Seeded Plots, Monsoon Season, and Training

Greetings from New Mexico! Life as an SOS intern has had its ups and downs these past few weeks. For our first collection, we managed to collect in a seeded area. Even though the mistake was frustrating, we learned a great deal about what seeded areas look like and resources we need to consult before collecting a site. Now we are suspicious of areas that are mostly a monoculture. The naturally occurring populations we have gathered seed from tend to show some diversity of plants in the area. Any potential collection sites are checked using a GIS layer and a map in the office with some information on seeded areas, and if there is no information on the area, we visually inspect for plow lines or anything else that might indicate the land was planted using Google Earth. Some example images of what we are looking at are below.

Google Earth images of two areas. The image on the left is seeded and the image on the right isn’t.

The monsoon season here in New Mexico also brings its own set of challenges for collecting seed. The monsoon season brings heavy rains, mostly in the afternoon from mid-June to late September. Generally, the areas we travel in to go collect seed have dirt, or if we are lucky, gravel roads. I am very grateful for the truck we use for our work! We were caught out in a down pour that nearly got our truck stuck in a gully. We barely got out of the area before the brunt of the storm hit. After we escaped, the mountain we were scouting by was barely visible for the rain. We’ve adapted to natures schedule by using rained-out afternoons for work that needs to be done in the office and it’s working out well.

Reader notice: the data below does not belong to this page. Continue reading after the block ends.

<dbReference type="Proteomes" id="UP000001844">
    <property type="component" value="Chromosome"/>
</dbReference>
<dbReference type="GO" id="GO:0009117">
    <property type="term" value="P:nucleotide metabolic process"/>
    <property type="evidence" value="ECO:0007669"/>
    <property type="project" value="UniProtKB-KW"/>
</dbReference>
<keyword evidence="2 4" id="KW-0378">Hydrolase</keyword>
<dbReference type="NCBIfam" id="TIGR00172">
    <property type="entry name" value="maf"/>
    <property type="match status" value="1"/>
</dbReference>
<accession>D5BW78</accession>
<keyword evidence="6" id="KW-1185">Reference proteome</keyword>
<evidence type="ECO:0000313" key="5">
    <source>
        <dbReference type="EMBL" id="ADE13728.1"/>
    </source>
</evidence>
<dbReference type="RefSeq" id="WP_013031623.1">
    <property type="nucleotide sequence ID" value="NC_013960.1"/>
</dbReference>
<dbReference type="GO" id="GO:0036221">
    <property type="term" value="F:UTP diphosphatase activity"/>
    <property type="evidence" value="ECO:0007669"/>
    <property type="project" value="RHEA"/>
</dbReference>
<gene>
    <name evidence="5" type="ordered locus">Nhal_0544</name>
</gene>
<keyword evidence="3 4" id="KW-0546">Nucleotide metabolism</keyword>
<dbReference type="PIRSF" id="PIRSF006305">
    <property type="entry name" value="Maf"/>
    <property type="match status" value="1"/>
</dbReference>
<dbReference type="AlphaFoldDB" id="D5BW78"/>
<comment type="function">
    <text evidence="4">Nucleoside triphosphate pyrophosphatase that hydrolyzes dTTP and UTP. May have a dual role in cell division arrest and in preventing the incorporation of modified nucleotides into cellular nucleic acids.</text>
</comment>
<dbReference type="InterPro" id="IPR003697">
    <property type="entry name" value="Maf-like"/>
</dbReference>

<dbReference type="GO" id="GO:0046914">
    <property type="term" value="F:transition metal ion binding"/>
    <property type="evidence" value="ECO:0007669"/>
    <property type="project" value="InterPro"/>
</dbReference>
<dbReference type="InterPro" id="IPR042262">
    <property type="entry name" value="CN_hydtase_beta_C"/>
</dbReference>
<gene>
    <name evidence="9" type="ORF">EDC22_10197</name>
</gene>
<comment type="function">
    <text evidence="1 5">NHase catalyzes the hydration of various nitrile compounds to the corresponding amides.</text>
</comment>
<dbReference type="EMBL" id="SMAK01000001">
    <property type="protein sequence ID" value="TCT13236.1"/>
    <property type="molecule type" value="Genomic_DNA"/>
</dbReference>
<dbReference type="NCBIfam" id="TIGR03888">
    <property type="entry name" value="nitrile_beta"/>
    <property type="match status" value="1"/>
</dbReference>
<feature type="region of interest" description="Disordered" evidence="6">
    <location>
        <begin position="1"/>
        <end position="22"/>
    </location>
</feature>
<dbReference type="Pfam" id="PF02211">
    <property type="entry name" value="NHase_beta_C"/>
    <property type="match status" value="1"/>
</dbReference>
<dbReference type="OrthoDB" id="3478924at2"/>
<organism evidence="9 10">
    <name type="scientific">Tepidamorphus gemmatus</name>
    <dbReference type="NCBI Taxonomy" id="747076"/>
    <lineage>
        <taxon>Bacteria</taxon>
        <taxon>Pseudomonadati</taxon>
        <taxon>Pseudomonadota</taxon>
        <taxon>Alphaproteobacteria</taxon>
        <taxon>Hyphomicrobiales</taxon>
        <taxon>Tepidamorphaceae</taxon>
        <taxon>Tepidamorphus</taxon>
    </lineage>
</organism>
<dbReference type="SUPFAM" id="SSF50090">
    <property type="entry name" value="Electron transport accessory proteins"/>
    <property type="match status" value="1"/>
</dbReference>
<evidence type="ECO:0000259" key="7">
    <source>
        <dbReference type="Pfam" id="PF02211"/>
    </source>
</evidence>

Image of the mountain we were scouting near from the highway.

My fellow intern and I attended a pollinator training in Santa Fe at the Institute for Applied Ecology and a supplemental AIM training at Wild Rivers Visitor Center put on by the NRCS Soil Survey Division. The main topic at the pollinator meeting was on Hymenoptera. I had no idea that the diversity of bees in the U.S. was so high with around 30,000 species of bees. I was further surprised to find out that New Mexico is in the top 3 states for bee diversity, with around 1100 species inhabiting the state. We learned that bees and wasps are within the same clade and closely related to ants. I assumed that native bees behave in a similar way to honey bees, but this is not the case. I learned at the training that most native bees are solitary, have shorter lives than honey bees, and often nest in the ground, or wood cavities.  I also enjoyed trying to catch pollinators in Diablo Canyon. It was oddly satisfying to catch something in your net. The soil training we attended drove home the importance of understanding the geology of the area you are working in when soil typing.

– Bureau of Land Management (Taos Field Office)

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